I finished both chemotherapy and radiation Dec. 30. There was a new problem. I had been warned that radiation to rid cancer from the esophagus would feel like the worst kind of sunburn in the esophagus following the treatments. As predicted, it did. And it was too painful to eat. When I saw Dr. Law on Dec. 30, she said it was necessary to admit me to the hospital for 24-hour nourishment through a peripherally inserted central catheter (PICC) line that would carry the food and all meds into my body intravenously.


Gloria Greer with Wally's Desert Turtle owner Michael Botello. She continued to cover the social scene for Palm Springs Life during her treatments. She couldn't digest solid food, so Botello prepared puréed salmon for her preceding the McCallum Theatre Gala.


I did not know that Eisenhower Medical Center has a cancer section for hospital treatment, and that is where I landed. My room was so small that I kidded it must have started as a broom closet. Most of the rooms were larger, but that was what was available in the emergency rush to find me a room. I was amazed at the care I received in my little room, which had practical space for every medical need. The nurses and nurses aides worked nonstop, day and night. Some of the registered nurses had received their credentials from San Bernardino only a year earlier, but they were caring and extremely efficient. The bathroom was only two steps from my bed, but I was so weak I needed a nurse’s aide to help me get there.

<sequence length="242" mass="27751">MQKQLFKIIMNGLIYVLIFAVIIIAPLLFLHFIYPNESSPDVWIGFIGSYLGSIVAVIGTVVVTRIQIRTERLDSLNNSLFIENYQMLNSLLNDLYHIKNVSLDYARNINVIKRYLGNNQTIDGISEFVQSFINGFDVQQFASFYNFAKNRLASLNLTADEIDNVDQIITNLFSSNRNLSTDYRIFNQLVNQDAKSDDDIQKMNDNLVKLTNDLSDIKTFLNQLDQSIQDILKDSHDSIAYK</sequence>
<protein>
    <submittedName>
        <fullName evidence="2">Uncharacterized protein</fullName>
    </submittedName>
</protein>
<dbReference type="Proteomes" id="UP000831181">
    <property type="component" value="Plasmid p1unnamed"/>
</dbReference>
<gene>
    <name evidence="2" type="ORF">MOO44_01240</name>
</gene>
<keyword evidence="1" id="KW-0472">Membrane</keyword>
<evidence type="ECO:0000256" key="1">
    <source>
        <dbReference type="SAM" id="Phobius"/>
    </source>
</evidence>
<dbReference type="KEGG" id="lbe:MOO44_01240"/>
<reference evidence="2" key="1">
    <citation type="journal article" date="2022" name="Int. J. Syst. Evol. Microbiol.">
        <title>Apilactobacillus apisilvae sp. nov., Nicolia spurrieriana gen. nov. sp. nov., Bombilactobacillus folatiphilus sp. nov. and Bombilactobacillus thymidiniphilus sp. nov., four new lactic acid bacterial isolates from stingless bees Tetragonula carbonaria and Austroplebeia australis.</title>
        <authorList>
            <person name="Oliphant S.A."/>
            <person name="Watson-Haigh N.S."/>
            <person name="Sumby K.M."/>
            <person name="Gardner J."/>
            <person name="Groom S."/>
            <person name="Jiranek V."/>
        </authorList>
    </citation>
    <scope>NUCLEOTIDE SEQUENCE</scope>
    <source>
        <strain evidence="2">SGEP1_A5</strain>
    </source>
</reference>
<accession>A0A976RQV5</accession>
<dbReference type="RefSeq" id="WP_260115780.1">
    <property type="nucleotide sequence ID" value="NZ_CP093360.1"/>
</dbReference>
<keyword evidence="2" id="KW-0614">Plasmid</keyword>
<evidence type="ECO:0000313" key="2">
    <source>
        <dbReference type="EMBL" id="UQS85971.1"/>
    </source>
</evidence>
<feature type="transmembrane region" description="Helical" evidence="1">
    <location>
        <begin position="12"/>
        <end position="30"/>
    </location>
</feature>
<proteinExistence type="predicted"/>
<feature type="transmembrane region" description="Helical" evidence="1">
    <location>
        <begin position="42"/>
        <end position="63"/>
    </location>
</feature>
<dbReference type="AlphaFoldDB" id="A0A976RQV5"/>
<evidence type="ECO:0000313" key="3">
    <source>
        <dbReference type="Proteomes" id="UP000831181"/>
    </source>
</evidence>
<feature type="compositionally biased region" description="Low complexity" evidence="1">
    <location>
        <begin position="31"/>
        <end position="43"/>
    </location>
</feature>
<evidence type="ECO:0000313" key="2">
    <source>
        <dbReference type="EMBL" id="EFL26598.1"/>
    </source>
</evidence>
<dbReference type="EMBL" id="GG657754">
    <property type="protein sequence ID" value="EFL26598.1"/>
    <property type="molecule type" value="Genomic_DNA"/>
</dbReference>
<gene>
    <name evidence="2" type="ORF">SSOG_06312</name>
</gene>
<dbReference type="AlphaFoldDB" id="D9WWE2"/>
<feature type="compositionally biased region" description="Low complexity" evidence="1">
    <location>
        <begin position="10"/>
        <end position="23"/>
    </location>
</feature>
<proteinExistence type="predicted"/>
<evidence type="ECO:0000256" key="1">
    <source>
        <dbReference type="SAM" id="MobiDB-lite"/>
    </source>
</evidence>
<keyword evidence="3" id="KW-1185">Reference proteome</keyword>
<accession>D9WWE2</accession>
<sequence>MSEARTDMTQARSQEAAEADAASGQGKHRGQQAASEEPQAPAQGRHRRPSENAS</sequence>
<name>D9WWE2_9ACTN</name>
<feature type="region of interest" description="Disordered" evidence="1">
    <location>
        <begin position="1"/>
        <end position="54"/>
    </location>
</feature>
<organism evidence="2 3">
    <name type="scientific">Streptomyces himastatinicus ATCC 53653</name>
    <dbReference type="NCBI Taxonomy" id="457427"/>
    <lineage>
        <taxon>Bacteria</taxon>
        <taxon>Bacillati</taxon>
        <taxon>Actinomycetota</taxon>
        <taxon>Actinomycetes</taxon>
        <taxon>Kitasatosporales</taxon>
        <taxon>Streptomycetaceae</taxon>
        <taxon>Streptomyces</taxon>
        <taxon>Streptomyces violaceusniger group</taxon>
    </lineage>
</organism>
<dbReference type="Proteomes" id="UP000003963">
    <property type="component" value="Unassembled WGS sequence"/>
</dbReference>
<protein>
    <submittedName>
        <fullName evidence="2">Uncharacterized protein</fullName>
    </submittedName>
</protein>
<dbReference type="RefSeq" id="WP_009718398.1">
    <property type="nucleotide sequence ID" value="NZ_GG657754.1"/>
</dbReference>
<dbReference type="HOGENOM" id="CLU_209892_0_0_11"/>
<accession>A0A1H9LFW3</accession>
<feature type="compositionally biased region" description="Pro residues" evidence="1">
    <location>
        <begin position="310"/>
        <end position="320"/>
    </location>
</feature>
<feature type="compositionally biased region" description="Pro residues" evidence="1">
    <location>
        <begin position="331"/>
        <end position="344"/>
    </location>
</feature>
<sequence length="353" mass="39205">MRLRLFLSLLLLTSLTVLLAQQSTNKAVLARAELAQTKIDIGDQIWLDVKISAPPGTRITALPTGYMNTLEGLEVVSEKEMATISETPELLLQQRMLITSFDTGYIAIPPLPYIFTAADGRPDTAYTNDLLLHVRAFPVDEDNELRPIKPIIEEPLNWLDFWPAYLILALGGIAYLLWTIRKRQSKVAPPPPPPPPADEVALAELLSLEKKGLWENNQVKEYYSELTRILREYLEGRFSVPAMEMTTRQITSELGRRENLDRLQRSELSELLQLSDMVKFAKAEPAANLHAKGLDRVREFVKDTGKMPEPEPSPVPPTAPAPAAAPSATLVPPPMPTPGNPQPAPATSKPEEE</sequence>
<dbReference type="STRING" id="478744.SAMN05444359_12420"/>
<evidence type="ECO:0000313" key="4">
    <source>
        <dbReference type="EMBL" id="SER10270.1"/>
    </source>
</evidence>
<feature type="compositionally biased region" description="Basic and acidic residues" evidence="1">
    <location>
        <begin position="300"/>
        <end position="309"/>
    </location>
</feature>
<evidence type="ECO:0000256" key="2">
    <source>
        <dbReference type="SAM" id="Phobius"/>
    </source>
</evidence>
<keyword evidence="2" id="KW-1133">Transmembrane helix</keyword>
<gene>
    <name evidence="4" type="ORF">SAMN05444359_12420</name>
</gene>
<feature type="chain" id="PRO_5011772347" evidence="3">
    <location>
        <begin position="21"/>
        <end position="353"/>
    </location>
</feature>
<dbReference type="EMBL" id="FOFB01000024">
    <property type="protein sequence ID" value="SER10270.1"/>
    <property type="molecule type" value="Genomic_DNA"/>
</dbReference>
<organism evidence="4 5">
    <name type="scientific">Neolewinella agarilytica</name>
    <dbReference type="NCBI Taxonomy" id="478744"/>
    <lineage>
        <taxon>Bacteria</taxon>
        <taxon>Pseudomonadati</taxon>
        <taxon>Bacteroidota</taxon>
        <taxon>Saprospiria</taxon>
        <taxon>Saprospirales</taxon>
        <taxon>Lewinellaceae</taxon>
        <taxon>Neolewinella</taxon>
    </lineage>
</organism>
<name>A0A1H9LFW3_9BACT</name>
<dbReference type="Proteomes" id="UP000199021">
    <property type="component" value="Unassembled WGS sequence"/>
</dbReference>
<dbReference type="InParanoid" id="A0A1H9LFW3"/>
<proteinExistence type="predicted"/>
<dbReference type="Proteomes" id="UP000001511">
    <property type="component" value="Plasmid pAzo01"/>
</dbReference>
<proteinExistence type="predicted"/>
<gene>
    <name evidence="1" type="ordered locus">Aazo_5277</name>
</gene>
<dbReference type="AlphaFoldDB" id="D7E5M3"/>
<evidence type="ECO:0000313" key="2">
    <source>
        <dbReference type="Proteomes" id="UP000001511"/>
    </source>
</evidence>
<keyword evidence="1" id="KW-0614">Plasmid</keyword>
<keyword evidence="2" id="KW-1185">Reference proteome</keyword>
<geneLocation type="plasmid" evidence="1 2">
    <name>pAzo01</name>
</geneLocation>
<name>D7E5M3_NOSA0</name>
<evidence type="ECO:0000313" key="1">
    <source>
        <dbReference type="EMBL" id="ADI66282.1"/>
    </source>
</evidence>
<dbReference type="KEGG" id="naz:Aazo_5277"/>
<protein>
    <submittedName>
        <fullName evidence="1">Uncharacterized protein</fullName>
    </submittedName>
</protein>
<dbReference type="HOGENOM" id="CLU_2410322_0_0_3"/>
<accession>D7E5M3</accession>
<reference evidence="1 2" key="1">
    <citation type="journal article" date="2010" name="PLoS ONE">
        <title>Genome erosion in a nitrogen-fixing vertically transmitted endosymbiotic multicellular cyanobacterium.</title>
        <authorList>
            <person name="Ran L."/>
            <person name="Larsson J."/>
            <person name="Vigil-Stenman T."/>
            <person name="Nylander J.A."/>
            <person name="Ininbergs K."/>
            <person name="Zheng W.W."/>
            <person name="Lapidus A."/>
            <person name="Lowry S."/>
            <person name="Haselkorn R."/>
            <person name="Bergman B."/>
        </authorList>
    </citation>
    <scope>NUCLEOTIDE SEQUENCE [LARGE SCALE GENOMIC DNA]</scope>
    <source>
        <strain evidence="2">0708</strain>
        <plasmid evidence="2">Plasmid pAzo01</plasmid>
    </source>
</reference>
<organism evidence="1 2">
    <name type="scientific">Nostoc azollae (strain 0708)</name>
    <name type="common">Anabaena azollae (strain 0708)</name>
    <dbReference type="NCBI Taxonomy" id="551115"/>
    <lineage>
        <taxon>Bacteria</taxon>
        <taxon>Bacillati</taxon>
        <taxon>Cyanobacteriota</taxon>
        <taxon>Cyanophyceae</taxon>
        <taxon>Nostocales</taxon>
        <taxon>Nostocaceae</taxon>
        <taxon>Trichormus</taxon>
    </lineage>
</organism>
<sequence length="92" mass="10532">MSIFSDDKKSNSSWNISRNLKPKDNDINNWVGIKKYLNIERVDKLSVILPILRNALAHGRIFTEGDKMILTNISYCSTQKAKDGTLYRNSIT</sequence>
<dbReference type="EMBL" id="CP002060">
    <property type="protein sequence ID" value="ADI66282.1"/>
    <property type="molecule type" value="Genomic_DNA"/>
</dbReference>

My few-day stay became a week, and then I came down with pneumonia. I asked that my pulmonary doctor, Ronald Sneider, M.D., be called. Now, in addition to receiving round-the-clock medications, a therapist would come into my room every few hours with breathing exercise equipment for me to use. As I grew stronger, a physical therapist would come each day to walk with me in the hall and monitor my improvement.

I was told there was room for me in the Greg and Stacey Renker Pavilion and I moved there. Now there was a suite to walk in, giving me the ability to move around and build up my strength. The nursing care was still exceptional, and if I felt strong enough then to walk down the wide halls to the Renker library.


Gloria Greer stayed upbeat during chemotherapy, even snapping this "selfie."


When you are ill, you find out a lot about friends. Sometimes new friends surprise you. Debbie Green produces the shows and books the acts at the Annenberg Theater at Palm Springs Art Museum as well as for many major benefits. I have known her casually but never well. A cancer survivor herself, she phoned when I was on only liquids, telling me, “I make a great pea soup and I want to bring you some.” She not only provided the soup when I was still home but brought more to the hospital and visited me at Renker. I will always cherish her support. My daughters, Ann and Norma, took turns and were always with me. Carol Channing and Sylvia Long insisted on visiting me when I was in the cancer division, and Ruta Lee and her husband, Webb Lowe, came to Renker to visit.  When it was time to go home, Ruta quipped, “I’ll bet you are going to miss your five-star hotel.”

My good friend Al Jones drove me home. My daughters had the flowers and personal belongings in their cars. When I arrived, my daughter Ann had left the Christmas trees up. They were lit and surrounded by gifts.

I smiled and shed tears of joy.